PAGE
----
Susquehanna by Michael R. Brown

Susquehanna was Michael R. Brown‘s second volume of poetry, originally released in 2003 as a print edition from Ragged Sky Press. Other books include Falling Wallendas (Tia Chucha), The Man Who Makes Amusement Rides and The Confidence Man from Hanover Press, and The Martin Bormann Dog Care Book (Resolute Bear Press).

The Susquehanna River flows from upstate New York to the Chesapeake Bay in Maryland. It is the longest river on the American east coast. The broad, shallow waters also make the Susquehanna the longest, non-commercially navigable river in the country. The river is a slow roll through the countryside, as are the poems in this collection, with sketches of the people found along the river, reminiscent of Spoon River Anthology, people defined by their names, jobs, and standing in the community. Michael R. Brown looks at these lives with an unflinching eye and tells their stories with equanimity, grace, and wit.

Some of the poems in the collection:
The Truck Driver (Spurgeon Wallick)
The Gravedigger (Gus Weil)
The Garbage Man (John Kurzon)
The Poet (Gardner Mifflin)
The Librarian (Mildred Slaugh)
The Policewoman (Carol Grab)
The Piano Teachers (Gail Fremont and Lydia Montague)
The Fireman (Dick Steffy)
The Doctor (Dorothy Haldeman)
The Town Drunk (Ringneck Showalter)
The Undertaker (Vincent Long)
The Sunday Choir
The Minister (Rev. Wickenheiser)
The Physician (Doc Roeser)
The Queen of Front Street (Clarisse Coleman)
The Vagrant (Stan Weiss)
The Oldest Woman in Town (Patricia Eberhart)
The Man Who Owned the Susquehanna (Dutch Wallick)
Mount Bethel Cemetery

ISBN: 9780998819549
Order online at Amazon

When Michael Brown graduated from college in 1962, he moved immediately to Philadelphia and enrolled in the Intern Teaching Program at Temple University. He taught at William Penn High, an all-black high school for girls. No one then was teaching writing, but doing that would make the students employable. When they began writing, Brown began, too. After an additional two years in Bucks County, with his master’s degree and a couple of summers teaching at Temple, the University of Michigan enrolled him in a double major in English and Education. Campus politics gave his writing a political turn. His dissertation covered the poets of the Harlem Renaissance, directed by Robert Hayden.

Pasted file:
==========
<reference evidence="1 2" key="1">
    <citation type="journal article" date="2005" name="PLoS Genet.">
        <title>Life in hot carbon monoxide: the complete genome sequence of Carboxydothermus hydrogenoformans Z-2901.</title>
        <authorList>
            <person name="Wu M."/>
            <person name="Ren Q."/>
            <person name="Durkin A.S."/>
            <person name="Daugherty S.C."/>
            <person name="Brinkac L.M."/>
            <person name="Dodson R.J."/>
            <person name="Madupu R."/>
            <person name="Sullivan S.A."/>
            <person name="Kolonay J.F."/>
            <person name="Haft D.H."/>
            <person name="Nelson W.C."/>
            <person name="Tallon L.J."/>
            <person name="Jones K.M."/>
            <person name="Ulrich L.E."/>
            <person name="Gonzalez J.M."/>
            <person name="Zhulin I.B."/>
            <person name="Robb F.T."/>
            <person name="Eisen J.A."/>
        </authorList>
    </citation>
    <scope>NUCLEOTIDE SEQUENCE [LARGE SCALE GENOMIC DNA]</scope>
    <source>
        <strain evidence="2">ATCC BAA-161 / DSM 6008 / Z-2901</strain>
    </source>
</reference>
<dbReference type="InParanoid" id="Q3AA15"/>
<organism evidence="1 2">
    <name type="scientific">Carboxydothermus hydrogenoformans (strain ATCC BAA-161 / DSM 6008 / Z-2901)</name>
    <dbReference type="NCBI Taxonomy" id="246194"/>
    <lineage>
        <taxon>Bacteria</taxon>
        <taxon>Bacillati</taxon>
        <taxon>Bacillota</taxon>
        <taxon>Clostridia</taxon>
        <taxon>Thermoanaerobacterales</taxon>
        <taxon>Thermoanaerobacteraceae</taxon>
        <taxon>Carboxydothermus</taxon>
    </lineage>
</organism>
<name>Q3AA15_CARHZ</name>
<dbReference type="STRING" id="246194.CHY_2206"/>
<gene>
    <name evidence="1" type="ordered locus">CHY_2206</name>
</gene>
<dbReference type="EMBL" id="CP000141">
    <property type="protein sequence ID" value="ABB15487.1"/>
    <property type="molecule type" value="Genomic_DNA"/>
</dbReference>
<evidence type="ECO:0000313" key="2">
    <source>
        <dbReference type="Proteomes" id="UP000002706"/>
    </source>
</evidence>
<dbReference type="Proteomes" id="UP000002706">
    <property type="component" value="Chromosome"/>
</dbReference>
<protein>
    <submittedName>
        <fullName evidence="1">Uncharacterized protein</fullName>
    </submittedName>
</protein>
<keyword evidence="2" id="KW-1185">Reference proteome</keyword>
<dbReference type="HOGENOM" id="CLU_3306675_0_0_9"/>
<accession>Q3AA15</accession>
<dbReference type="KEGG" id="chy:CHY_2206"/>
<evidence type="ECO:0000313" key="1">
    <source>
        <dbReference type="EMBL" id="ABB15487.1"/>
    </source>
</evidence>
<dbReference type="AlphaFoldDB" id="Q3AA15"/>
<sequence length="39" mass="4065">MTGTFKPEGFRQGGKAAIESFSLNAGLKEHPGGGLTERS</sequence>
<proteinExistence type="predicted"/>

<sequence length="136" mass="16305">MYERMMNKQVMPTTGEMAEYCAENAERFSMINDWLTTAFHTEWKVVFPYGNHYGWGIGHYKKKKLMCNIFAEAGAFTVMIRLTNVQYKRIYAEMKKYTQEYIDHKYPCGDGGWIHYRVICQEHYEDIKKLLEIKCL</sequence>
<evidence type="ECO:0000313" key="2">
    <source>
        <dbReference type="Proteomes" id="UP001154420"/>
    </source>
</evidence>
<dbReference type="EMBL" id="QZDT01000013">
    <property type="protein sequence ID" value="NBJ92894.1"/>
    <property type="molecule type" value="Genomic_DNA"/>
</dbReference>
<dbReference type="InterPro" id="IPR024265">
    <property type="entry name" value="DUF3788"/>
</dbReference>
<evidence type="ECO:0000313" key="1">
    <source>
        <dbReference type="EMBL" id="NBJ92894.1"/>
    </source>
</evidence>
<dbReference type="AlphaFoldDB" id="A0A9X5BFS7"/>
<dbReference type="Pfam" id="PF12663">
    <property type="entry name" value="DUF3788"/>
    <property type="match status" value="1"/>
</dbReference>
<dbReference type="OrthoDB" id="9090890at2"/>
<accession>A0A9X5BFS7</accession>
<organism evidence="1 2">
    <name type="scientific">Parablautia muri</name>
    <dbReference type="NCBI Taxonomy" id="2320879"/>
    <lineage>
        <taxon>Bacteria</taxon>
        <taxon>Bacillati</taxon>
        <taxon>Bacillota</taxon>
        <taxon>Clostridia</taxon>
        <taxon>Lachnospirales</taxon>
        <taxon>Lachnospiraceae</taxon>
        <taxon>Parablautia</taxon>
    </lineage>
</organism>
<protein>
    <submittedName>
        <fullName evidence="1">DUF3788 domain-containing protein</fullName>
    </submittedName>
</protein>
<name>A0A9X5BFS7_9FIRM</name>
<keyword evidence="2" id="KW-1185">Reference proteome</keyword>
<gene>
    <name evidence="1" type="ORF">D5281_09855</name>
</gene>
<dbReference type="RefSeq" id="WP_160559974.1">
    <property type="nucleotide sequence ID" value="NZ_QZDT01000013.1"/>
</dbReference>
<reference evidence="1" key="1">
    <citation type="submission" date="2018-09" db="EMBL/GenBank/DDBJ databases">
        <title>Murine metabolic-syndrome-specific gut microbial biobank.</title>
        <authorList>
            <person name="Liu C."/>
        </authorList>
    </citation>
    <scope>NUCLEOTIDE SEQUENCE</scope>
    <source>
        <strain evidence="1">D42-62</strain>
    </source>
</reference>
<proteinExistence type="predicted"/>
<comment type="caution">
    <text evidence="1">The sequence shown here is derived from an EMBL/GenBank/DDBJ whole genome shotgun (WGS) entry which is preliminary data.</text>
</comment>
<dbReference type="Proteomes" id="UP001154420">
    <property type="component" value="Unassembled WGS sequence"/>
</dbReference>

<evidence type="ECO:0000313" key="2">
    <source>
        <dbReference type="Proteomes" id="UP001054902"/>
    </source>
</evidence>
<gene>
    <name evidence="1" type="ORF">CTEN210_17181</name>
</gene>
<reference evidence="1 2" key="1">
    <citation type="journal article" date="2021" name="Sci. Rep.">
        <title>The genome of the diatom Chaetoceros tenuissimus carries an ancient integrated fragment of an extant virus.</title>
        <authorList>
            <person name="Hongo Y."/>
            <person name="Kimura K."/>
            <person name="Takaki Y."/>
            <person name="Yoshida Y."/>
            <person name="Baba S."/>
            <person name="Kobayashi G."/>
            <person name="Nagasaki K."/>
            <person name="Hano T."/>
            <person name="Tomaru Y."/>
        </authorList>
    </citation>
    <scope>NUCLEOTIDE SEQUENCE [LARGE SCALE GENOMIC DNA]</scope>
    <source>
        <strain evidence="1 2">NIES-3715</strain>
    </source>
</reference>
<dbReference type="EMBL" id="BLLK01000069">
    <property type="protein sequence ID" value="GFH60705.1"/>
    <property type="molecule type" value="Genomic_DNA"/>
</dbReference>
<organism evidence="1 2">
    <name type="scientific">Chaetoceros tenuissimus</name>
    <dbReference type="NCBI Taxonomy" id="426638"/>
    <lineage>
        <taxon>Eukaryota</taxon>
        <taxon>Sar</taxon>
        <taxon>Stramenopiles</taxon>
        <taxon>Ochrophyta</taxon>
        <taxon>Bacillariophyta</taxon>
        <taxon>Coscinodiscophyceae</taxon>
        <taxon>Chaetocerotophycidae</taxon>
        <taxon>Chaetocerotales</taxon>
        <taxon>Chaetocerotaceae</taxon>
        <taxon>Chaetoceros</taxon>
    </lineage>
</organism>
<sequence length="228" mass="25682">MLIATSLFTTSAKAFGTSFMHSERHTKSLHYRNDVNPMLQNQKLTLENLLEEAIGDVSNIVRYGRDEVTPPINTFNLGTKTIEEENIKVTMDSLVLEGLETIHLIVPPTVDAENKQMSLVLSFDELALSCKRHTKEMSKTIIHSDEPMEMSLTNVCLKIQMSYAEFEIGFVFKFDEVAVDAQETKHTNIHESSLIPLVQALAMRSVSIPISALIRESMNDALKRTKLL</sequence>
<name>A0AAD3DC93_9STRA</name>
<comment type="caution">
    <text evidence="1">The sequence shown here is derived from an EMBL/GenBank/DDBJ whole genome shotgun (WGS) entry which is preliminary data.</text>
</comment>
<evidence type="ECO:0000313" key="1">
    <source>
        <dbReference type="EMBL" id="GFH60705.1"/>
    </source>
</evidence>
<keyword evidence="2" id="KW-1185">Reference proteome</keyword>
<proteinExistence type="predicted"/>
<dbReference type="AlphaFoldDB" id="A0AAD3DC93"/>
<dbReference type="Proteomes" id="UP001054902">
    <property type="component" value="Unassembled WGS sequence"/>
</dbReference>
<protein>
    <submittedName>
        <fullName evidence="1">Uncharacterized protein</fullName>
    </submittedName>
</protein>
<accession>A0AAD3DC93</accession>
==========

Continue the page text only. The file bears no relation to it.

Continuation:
East Texas State University hired him to head a Ph.D. program in the teaching of English. He published his first poems. Through the 1970’s he moved to Central (Ohio) State, Western Michigan University, and the University of Illinois at Chicago.

In 1983 Chicago State hired him. He was an exchange professor in South Korea for two years. By 1990 he became involved with the poetry slam, married the best-known performer, and moved with her to Boston. He settled at Mount Ida College, eventually as Director of the Communications Program. Meanwhile, he and his wife started the Boston Poetry Slam at the Cantab, a venue that continues today. Such prominence in slam and poetry brought trips to Europe, exchanges with Irish artists, and coordinating the first Poetry Olympics in Stockholm. Falling Wallendas (1994) was published by Tia Chucha. Susquehanna (Ragged Sky) and The Man Who Makes Amusement Rides (Hanover) came out in 2003. The Confidence Man (Ragged Sky) in 2006.

In 2007, he and Valerie Lawson moved to Downeast Maine where they take in retired sled dogs. For eight years they published the poetry quarterly Off the Coast and now run Resolute Bear Press. Their front windows look across the Passamaquoddy Bay to St. Andrews, NB. He continues to teach and write. The Martin Bormann Dog Care Book collects political poems from the last 50 years.